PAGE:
A combination photograph shows (L) men eating their lunch on a street after buying the dish from a street vendor in Beijing May 9, 2013 and (R) people having a dinner at a fine restaurant in Beijing February 21, 2013. The price of one plate of meal (L) with rice and several side dishes from the street vendor is 10 RMB (about $1.6). The price of dish of abalone and shark's fin in the restaurant (R ) is 488 RMB (about $80) and 368 RMB (about $60). China has pledged to double household incomes over the coming decade in a bid to close a wealth gap so wide it threatens social stability. Although the proportion of extreme poverty has fallen over recent decades, about 12 percent of the country' s 1.3 billion people still live on less than $1.25 per day, according to a 2013 United Nations report. Pictures taken on May 9, 2013 and February 21, 2013. REUTERS/Kim Kyung-Hoon (CHINA - Tags: SOCIETY POLITICS BUSINESS WEALTH)

ATTENTION EDITORS: PICTURE 13 OF 26 FOR PACKAGE 'CHINA'S WEALTH GAP'. TO FIND ALL IMAGES SEARCH 'WEALTH GAP KYUNG-HOON'
SINGAPORE-ABALONE/
RTR1WS8X
February 07, 2008
Uncooked abalones are displayed at the chef Yeung Koon-yat's Forum restaurant in the Causeway Bay district...
Hong Kong, China
Uncooked abalones are displayed at the chef Yeung Koon-yat's Forum restaurant in Hong Kong
Uncooked abalones are displayed at the chef Yeung Koon-yat's Forum restaurant in the Causeway Bay district in Hong Kong February 6, 2008. The multi million-dollar trade in the small shellfish, prized by Chinese communities as a New Year dinner, sees a seasonal windfall both for the abalone industry and the criminal gangs who run poaching operations in Australia and New Zealand. With domestic sales insignificant, abalone fishermen in Australia and neighbouring New Zealand match their catch to meet Lunar New Year demand in restaurants in Singapore, Hong Kong, Taiwan, China and Japan. Picture taken February 6, 2008. REUTERS/Victor Fraile (CHINA)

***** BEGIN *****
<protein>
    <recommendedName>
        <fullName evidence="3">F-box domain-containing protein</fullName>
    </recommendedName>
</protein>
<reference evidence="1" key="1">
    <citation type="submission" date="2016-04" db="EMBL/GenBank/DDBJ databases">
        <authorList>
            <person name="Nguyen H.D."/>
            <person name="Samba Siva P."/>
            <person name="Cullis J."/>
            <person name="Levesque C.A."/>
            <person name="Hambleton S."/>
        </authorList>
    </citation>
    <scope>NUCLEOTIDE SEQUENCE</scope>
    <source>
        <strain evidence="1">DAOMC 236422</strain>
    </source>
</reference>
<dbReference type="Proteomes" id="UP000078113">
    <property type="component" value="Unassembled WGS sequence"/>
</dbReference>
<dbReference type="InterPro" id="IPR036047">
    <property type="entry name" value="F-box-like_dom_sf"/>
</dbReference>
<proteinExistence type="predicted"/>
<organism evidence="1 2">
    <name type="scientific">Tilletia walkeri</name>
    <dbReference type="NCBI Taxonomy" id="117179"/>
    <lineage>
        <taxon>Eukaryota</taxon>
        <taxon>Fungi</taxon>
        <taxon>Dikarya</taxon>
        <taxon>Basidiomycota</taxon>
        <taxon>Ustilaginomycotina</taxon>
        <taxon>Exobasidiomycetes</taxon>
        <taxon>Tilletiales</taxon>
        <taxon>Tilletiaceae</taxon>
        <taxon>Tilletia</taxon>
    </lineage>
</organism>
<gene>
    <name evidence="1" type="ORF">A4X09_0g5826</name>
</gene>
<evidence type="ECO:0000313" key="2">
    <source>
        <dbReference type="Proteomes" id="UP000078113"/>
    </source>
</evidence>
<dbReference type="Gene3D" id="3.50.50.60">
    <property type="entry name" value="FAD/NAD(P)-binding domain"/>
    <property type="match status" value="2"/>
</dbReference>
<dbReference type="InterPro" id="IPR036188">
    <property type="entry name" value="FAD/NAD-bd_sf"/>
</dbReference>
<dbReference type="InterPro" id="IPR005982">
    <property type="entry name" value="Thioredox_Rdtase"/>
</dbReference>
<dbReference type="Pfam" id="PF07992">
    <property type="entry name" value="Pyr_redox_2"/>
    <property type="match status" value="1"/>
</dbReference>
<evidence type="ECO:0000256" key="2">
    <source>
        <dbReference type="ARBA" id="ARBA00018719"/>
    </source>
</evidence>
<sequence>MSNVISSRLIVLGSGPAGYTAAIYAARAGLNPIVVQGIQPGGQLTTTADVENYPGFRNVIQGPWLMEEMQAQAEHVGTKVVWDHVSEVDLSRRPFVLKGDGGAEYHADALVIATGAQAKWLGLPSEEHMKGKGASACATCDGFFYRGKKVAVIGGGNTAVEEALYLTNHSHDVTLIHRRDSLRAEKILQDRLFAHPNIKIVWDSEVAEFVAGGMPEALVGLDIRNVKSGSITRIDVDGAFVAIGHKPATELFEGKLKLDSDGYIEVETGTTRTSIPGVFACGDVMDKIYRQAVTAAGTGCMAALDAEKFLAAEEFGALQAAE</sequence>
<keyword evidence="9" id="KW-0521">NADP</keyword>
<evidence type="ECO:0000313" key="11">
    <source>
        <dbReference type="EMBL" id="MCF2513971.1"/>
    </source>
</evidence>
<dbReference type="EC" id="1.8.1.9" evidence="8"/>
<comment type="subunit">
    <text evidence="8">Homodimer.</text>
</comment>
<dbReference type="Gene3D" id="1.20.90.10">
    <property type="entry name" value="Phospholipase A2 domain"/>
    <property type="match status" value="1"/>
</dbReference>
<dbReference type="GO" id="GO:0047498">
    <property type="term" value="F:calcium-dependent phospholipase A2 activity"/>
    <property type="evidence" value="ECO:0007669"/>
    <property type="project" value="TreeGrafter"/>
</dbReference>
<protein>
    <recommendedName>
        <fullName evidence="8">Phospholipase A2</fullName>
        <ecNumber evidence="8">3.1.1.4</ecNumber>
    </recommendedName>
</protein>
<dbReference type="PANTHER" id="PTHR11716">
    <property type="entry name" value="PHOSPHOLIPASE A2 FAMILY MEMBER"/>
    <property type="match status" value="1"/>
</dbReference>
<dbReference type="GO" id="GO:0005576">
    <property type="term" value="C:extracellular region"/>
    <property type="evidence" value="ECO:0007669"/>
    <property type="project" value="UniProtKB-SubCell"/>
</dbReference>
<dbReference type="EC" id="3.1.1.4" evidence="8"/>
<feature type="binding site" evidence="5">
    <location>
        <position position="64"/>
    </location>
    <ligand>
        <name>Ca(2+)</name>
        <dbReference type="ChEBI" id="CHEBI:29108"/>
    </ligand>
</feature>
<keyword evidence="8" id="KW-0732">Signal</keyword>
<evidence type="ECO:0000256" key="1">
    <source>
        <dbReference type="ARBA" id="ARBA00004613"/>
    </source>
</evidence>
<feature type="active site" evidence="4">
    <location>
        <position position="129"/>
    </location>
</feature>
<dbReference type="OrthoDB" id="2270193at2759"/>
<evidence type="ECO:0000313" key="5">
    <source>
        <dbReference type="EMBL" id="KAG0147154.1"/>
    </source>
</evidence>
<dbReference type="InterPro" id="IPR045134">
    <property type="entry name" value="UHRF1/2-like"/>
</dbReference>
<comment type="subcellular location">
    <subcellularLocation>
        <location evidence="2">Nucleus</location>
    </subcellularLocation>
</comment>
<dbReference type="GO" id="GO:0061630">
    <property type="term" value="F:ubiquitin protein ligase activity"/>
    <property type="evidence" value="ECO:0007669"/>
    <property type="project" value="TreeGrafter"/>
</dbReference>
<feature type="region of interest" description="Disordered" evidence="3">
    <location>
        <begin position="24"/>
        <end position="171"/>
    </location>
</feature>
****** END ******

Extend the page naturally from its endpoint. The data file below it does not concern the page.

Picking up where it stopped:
SINGAPORE-ABALONE/
RTR1WS8R
February 07, 2008
Hong Kong's chef Yeung Koon-yat serves cooked abalones at the kitchen of his Forum restaurant in the...
Hong Kong, China
Hong Kong's chef Yeung Koon-yat serves cooked abalones at the kitchen of his Forum restaurant in Hong...
Hong Kong's chef Yeung Koon-yat serves cooked abalones at the kitchen of his Forum restaurant in the Causeway Bay district in Hong Kong February 6, 2008. The multi million-dollar trade in the small shellfish, prized by Chinese communities as a New Year dinner, sees a seasonal windfall both for the abalone industry and the criminal gangs who run poaching operations in Australia and New Zealand. With domestic sales insignificant, abalone fishermen in Australia and neighbouring New Zealand match their catch to meet Lunar New Year demand in restaurants in Singapore, Hong Kong, Taiwan, China and Japan. Picture taken February 6, 2008. REUTERS/Victor Fraile (CHINA)
SINGAPORE-ABALONE/
RTR1WS8Q
February 07, 2008
Uncooked abalones are displayed at the chef Yeung Koon-yat's Forum restaurant in the Causeway Bay district...
Hong Kong, China
Uncooked abalones are displayed at the chef Yeung Koon-yat's Forum restaurant in Hong Kong